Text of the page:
Mr Kennedy: I begin my contribution with a quotation:
“all-Ireland arrangements are essential for nationalists who want to share the life of the rest of the island. Those balances are essential for unionism, too, in order that unionism has an agreed relationship with the rest of the people of this island. However, if one begins to pick and choose, and have an à la carte approach, one must understand that that is beginning to unpick requirements that are essential for longer-term stability and prosperity on this island.” [Official Report, Volume 37, No 5, p260, col 2].
That is a quotation from the Member for West Belfast Mr Attwood in the debate on a DUP motion that called for a reduction in North/South co-operation.
I agree with the analysis of North/South arrangements that arose from the Belfast Agreement. It is crucial that we recognise that North/South co-operation is sensible for practical reasons and necessary for political stability in Northern Ireland. However, as Mr Attwood outlined, balance is required for unionists. The North/South arrangements are not an embryonic form of united Ireland, and unionism was very careful to make sure of that in the 1998 negotiations. We fought long and hard to ensure that North/South co-operation was practical and not ideological. We fought for that balance, and we feel that it was right.
Mr Attwood cannot have it both ways: he cannot proclaim that the Belfast Agreement is Holy Writ and then table a motion that ignores it. The Belfast Agreement contains provision for the possible extension of North/South co-operation in mutually beneficial areas. The motion’s call for enlargement is based on nothing more than ideological predisposition. The Belfast Agreement protects against that; it protects unionists from ideological solo runs, particularly those from the SDLP, for “North/Southery”. It also protects against creeping North/South integration against the wishes of the people of Northern Ireland.
A review of North/South arrangements is ongoing. Some might wonder why the review team is yet to report, given the extended period — nearly two and a half years — that it has had. Therefore, background motions such as the one before us and the one tabled by the DUP earlier in the year are premature. In many ways, the debate is abstract without the findings of the review, which will report on possible new areas for co-operation. Any areas that are identified will be subject to great scrutiny in this place and in other places, as were the original areas of co-operation that were agreed in Castle Buildings. That is how that arrangement for government in Northern Ireland works.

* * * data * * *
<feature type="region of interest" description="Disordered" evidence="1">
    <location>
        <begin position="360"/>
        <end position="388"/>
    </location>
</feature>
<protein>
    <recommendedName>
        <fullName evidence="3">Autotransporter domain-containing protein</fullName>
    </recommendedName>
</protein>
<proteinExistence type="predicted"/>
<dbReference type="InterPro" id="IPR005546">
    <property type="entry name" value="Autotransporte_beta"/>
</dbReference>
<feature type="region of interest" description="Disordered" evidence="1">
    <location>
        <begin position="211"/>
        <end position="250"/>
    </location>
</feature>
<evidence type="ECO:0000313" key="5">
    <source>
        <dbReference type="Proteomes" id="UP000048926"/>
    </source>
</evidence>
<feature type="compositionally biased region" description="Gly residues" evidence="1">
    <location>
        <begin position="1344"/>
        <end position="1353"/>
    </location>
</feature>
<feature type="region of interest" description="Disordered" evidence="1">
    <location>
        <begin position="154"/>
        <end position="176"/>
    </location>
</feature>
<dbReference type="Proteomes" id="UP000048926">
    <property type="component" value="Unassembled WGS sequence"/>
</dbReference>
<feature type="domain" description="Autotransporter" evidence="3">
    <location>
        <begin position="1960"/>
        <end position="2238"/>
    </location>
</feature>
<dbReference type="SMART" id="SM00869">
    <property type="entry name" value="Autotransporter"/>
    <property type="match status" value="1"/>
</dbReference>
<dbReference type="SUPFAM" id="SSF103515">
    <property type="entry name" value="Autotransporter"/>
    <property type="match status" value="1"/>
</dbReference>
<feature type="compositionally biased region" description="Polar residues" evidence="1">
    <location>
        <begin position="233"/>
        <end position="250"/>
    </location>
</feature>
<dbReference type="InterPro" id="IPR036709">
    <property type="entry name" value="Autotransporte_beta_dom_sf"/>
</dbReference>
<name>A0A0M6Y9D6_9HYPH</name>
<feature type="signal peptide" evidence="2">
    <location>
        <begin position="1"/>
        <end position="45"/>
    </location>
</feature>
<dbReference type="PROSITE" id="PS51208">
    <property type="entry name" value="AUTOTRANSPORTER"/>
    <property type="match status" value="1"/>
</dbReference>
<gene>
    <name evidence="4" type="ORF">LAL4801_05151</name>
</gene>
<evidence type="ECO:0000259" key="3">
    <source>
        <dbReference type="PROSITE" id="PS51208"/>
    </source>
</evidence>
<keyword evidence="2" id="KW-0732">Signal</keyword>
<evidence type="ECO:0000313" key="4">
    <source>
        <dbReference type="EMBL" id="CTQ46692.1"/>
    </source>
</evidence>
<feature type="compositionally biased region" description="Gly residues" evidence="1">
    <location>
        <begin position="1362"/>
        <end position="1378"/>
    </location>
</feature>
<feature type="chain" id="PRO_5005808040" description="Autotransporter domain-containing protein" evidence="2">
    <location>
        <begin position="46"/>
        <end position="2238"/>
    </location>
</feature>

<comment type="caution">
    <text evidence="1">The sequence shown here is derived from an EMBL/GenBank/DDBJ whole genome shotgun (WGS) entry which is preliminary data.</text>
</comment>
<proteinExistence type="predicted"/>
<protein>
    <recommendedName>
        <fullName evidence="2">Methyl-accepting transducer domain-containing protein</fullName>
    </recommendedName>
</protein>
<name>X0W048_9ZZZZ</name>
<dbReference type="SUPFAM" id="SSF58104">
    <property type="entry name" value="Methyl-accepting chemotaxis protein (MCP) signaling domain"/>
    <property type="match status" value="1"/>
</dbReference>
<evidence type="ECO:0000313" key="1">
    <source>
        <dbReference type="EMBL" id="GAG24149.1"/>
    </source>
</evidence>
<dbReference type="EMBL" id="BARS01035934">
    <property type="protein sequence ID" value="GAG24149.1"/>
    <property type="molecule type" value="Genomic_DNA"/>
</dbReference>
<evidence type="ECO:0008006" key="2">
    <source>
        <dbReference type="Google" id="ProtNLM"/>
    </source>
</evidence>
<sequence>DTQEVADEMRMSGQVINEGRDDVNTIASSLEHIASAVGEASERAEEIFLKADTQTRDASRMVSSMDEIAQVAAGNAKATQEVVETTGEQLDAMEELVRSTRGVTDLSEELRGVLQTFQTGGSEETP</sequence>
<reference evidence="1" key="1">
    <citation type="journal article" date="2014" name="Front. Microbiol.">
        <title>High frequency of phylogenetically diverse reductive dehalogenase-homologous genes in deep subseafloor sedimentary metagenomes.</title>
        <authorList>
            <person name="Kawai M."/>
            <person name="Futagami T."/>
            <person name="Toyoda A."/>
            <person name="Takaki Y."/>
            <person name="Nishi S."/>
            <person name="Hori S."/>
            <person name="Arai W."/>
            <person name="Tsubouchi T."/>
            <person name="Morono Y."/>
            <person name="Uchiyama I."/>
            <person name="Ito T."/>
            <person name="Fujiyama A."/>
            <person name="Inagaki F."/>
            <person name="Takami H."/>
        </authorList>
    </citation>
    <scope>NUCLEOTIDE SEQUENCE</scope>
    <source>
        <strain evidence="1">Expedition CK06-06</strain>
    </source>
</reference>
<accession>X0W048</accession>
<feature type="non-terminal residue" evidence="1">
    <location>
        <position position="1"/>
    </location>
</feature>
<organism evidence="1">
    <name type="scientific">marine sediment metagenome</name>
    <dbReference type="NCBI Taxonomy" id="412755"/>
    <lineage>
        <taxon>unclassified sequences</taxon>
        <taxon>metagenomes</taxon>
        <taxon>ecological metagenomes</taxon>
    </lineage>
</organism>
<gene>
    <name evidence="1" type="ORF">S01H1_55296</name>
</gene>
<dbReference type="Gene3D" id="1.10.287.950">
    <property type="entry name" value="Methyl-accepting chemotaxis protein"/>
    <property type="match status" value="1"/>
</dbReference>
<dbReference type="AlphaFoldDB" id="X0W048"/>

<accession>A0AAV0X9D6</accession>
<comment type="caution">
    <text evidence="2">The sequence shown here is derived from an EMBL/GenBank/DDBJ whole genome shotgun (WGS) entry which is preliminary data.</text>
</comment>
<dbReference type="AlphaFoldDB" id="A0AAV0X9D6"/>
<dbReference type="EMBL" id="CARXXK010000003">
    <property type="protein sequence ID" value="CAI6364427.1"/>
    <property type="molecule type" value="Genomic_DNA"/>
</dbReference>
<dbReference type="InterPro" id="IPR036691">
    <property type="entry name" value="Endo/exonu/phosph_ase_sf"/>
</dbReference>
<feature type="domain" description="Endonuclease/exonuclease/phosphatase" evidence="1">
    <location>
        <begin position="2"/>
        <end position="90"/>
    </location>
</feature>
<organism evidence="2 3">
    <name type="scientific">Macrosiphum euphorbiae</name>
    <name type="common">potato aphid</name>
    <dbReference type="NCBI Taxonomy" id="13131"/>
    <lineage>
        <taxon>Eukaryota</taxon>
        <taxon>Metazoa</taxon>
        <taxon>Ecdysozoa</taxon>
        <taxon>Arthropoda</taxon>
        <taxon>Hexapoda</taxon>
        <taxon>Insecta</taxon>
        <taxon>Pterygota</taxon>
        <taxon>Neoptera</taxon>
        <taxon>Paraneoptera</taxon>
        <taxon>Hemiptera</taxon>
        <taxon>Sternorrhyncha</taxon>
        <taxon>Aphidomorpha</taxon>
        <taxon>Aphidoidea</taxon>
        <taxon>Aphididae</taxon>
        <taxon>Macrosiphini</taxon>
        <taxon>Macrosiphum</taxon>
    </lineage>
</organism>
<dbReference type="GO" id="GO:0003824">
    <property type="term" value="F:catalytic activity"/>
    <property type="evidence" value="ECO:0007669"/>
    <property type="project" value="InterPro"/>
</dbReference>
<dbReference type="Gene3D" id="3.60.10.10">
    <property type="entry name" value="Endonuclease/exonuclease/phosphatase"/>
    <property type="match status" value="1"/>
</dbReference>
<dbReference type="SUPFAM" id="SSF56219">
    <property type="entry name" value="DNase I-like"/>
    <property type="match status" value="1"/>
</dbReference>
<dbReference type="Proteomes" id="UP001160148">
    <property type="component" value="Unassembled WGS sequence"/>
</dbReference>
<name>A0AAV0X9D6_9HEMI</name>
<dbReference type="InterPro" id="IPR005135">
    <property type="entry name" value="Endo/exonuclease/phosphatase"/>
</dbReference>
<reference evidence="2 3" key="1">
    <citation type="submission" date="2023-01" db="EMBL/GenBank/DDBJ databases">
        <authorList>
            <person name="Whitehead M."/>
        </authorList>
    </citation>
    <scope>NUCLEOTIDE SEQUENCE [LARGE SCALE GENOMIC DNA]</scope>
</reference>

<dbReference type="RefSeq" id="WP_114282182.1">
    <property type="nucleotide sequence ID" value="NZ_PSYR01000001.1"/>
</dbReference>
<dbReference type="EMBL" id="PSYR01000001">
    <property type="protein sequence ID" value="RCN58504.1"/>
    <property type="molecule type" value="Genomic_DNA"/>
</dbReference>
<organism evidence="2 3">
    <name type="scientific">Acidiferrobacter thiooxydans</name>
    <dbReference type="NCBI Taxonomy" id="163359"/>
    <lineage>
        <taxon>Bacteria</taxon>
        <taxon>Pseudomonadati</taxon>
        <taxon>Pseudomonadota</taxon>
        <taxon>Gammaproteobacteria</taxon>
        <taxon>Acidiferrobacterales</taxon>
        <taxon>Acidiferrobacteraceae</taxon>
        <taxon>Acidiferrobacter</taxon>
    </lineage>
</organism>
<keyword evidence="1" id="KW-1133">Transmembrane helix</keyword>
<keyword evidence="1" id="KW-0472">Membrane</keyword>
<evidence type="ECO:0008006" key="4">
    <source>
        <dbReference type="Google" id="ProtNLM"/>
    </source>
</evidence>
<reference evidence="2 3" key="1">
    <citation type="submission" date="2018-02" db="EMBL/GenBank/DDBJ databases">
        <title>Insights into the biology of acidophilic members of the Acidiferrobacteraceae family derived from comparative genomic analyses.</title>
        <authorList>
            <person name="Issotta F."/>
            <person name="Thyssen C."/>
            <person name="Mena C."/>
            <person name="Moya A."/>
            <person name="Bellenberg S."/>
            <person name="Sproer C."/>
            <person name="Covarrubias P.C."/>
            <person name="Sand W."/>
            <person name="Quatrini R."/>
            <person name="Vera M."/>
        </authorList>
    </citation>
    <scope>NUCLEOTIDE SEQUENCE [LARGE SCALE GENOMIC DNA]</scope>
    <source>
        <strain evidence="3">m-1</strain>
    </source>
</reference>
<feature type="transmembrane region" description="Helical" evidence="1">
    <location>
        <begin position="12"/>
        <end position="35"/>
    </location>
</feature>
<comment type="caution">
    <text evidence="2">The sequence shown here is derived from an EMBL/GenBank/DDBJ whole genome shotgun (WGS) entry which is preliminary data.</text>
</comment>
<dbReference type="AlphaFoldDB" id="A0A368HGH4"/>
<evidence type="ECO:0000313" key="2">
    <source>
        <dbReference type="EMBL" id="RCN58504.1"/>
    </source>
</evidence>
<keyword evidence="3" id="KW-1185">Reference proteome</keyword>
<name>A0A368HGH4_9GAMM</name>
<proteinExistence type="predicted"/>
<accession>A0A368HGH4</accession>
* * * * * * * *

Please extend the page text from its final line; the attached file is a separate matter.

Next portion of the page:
The SDLP knows full well the intricacies of North/South co-operation. Mr Attwood outlined them in February when it suited him to argue for no change; he cannot turn that argument on its head in November when it suits him to expand co-operation. That is why the Ulster Unionist Party will support the amendment.
Tuesday, 1 December 2009
A mutable Agreement, if our aims are being advanced.
In an Assembly debate about north / south bodies yesterday, the UUP’s deputy leader, Danny Kennedy, raised an interesting paradox. Nationalists in general, and the SDLP in particular, have often invoked the Belfast Agreement as if it were infallible and permanent truth. Yet their professed aspiration is to use the accord as a starting point. They aim to gradually integrate Northern Ireland with the Republic. It is a contradictory position which could justify charges of hypocrisy from unionists. After all the accord is consistently cited in order to attack unionist positions on everything from the Bill of Rights to policing and justice.